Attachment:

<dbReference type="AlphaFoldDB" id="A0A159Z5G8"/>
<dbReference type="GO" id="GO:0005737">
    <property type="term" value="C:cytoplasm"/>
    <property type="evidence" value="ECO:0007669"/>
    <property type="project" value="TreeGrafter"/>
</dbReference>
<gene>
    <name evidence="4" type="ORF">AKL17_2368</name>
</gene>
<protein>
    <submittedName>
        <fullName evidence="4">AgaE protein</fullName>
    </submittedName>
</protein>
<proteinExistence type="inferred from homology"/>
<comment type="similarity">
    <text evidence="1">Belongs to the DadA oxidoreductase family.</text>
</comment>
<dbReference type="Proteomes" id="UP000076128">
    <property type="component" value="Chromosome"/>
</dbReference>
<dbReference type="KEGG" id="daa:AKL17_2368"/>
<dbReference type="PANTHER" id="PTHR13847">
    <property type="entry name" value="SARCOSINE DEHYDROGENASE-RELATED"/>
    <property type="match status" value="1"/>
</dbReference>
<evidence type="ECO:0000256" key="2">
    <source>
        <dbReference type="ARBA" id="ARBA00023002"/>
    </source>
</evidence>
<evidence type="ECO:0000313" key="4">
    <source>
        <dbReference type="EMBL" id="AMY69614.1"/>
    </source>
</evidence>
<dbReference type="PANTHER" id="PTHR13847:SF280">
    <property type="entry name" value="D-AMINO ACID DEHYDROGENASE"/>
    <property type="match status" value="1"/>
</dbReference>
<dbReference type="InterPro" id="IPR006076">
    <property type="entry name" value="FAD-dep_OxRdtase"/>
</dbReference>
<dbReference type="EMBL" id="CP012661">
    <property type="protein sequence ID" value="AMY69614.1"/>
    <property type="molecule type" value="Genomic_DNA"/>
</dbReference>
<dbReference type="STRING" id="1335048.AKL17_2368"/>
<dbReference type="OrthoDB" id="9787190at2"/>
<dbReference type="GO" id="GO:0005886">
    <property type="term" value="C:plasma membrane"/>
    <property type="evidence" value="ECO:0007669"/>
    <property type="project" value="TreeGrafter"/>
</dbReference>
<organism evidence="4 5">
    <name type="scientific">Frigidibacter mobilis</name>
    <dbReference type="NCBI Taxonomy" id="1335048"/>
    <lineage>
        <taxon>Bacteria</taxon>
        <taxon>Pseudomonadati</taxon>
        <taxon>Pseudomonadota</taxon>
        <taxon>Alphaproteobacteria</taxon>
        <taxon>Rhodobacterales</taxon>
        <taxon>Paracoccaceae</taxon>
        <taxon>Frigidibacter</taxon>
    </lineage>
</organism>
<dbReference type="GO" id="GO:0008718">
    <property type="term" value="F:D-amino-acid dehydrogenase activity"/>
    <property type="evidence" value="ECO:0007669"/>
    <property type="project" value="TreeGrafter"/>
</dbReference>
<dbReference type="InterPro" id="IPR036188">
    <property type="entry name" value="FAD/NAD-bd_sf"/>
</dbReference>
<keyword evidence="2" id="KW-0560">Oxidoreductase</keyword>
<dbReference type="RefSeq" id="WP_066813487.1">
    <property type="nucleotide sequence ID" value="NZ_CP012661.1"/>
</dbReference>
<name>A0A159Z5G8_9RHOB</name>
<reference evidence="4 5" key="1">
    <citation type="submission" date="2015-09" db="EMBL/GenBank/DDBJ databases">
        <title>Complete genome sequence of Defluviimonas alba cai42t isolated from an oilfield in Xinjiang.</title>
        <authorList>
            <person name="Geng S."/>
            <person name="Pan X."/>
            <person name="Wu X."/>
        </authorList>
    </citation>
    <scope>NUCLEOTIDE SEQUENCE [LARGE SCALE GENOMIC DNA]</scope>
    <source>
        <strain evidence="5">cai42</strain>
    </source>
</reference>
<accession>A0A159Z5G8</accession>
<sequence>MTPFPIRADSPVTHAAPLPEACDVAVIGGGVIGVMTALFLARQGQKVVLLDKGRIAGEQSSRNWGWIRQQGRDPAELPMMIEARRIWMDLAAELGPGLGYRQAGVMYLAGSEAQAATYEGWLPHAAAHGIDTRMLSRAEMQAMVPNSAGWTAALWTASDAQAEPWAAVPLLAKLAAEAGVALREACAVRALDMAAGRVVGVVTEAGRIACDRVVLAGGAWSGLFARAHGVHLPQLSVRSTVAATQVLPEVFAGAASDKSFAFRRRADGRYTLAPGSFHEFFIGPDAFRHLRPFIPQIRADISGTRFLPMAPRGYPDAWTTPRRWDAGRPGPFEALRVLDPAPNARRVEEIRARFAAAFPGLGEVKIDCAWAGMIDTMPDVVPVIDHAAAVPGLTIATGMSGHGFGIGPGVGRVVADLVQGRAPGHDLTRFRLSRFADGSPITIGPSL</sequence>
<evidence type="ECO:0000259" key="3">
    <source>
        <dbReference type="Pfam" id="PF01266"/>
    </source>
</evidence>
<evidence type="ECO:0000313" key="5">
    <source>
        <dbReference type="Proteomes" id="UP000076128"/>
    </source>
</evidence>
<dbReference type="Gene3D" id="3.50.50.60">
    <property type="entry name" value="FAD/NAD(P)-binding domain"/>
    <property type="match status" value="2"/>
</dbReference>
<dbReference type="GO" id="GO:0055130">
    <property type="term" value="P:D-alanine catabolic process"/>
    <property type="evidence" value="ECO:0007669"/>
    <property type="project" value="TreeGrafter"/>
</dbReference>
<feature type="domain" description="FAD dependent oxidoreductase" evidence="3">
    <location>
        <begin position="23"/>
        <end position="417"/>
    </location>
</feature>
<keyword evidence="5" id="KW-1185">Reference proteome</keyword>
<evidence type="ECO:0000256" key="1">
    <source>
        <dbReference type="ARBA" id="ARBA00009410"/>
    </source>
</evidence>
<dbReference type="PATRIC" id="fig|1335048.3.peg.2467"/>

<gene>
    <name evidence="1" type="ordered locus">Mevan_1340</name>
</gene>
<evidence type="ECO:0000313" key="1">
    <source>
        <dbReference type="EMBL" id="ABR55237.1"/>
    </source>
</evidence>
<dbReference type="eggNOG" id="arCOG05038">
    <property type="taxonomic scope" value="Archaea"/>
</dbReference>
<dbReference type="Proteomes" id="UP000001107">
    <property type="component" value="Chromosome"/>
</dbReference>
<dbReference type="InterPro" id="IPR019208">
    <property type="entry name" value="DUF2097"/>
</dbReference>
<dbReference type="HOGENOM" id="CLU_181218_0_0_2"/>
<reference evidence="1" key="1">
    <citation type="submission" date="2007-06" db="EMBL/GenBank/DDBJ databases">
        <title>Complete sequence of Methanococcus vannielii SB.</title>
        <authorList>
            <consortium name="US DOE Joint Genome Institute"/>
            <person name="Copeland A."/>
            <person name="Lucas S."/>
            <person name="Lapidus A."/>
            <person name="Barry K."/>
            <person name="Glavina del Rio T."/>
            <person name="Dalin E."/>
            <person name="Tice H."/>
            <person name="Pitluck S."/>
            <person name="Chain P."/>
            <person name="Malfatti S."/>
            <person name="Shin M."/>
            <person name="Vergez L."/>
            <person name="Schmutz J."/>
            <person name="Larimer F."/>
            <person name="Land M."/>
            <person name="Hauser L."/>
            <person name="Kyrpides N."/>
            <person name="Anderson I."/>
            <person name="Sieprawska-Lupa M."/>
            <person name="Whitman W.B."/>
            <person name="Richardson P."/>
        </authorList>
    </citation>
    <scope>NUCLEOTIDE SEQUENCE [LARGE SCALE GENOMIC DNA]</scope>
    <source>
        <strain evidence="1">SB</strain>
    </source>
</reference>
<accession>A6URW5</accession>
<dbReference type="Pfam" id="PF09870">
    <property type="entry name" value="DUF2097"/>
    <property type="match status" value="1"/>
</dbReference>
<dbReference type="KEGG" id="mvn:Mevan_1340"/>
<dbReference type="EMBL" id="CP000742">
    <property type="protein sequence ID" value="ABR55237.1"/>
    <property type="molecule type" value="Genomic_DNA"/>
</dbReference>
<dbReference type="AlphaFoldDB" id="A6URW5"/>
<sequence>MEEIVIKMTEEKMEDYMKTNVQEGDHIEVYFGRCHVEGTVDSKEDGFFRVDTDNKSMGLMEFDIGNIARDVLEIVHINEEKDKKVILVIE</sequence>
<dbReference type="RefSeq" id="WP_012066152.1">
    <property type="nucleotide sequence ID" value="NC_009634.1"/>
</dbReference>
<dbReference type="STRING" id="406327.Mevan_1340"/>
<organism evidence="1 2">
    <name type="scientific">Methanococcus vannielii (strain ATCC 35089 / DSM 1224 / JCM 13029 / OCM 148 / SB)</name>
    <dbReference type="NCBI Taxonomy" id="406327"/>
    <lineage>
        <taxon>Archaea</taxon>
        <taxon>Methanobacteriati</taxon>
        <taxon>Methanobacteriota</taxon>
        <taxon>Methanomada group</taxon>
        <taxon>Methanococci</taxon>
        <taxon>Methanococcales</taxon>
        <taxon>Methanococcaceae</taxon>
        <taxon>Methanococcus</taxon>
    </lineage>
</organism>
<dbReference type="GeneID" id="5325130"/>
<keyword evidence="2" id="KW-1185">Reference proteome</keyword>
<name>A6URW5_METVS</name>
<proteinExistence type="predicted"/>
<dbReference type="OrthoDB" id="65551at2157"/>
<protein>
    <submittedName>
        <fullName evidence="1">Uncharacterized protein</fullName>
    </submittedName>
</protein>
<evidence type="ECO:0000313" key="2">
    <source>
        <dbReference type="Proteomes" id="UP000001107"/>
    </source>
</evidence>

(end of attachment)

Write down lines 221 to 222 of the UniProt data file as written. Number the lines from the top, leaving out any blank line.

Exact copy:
    <source>
        <dbReference type="Proteomes" id="UP000001107"/>